A lot of people know that flax seed is a fine source of omega-3 fatty acids and will be pleased to know that they have one more obtainable source in the chia seed. This minute seed has a lot of advantages over flax; it doesn’t require to be ground to get the nutrients, and the seeds can BE saved for long periods of time with no deteriorating. Chia is filled with omega-3 fatty acids, even more so than flax. The ALA (alpha linolenic fatty acid) found in chia seeds is the single known necessary omega-3 fatty acid that the body can’t make on its own. Omega-3 exists in foods such as chia seed, flax oil, olive oil, flax seed, walnuts, spinach, cauliflower, fish, kale, and broccoli to name a few. The presence of these nutrients makes chia seeds a super food treasure.
Chia also offers the body with many vitamins including A, B, E and D and minerals like calcium, iron, magnesium, copper, manganese, niacin, phosphorous, molybdenum, potassium, silicon, thiamine, sodium, sulphur, and zinc. Chia seeds are also a magnificent resource of protein.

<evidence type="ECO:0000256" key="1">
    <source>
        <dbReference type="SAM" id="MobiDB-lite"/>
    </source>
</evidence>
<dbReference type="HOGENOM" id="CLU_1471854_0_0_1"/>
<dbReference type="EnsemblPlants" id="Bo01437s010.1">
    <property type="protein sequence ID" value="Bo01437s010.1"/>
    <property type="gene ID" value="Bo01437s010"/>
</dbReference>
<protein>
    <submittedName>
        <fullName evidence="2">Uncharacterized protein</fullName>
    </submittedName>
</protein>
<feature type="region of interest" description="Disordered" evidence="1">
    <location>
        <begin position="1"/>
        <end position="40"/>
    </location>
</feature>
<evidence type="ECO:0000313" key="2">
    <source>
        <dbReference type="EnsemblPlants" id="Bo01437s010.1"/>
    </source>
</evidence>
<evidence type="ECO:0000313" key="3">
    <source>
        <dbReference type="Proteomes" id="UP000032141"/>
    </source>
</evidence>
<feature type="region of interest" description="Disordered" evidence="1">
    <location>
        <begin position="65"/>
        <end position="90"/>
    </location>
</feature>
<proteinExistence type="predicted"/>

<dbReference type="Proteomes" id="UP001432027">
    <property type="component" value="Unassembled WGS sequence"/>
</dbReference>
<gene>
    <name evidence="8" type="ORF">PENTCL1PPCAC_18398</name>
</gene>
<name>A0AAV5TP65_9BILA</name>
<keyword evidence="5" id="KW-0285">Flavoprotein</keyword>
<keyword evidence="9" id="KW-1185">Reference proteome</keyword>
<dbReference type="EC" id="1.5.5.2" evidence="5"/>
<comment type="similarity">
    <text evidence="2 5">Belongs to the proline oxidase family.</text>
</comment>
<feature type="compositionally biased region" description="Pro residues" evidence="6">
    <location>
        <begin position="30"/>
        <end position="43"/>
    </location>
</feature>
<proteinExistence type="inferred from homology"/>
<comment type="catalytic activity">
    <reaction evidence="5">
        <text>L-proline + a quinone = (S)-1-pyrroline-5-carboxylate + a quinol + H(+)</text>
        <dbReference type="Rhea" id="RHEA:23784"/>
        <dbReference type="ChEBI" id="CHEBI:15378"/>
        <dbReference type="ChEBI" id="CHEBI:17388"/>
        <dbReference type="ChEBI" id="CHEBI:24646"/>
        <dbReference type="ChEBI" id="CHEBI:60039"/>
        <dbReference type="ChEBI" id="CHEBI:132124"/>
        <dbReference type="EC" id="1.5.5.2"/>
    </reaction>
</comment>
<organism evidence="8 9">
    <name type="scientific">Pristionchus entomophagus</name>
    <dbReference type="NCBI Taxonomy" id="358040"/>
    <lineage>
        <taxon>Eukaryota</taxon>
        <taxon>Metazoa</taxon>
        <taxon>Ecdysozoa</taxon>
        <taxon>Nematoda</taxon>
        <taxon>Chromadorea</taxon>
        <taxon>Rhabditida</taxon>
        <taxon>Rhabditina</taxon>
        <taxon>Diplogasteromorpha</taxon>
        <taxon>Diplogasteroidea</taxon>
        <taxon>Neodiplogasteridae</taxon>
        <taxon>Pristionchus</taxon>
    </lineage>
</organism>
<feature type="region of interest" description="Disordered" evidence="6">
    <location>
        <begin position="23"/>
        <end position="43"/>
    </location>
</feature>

Proteins are like building blocks of the body, nails, muscles, hair, skin, red blood cells, as well as necessary and non necessary amino acids and fiber, all of which are essential for good flow and a fit heart. Chia seeds also assist to adjust blood sugar, which is superb news for diabetics. When it comes to fiber in our diets we are all missing. By simply adding one ounce (2.75 tablespoons) of chia to your meal, you are adding 11 grams of fiber.
Chia seeds a nutritional powerhouse
If you want to boost your dietary intake, include humble chia seed in your diet. One gram of chia seeds contains:
• 8 times more omega-3 than salmon
• 6 times more calcium than milk
• 3 times more iron than spinach
The high nutritional value of chia seeds indeed makes them a powerhouse and a super food.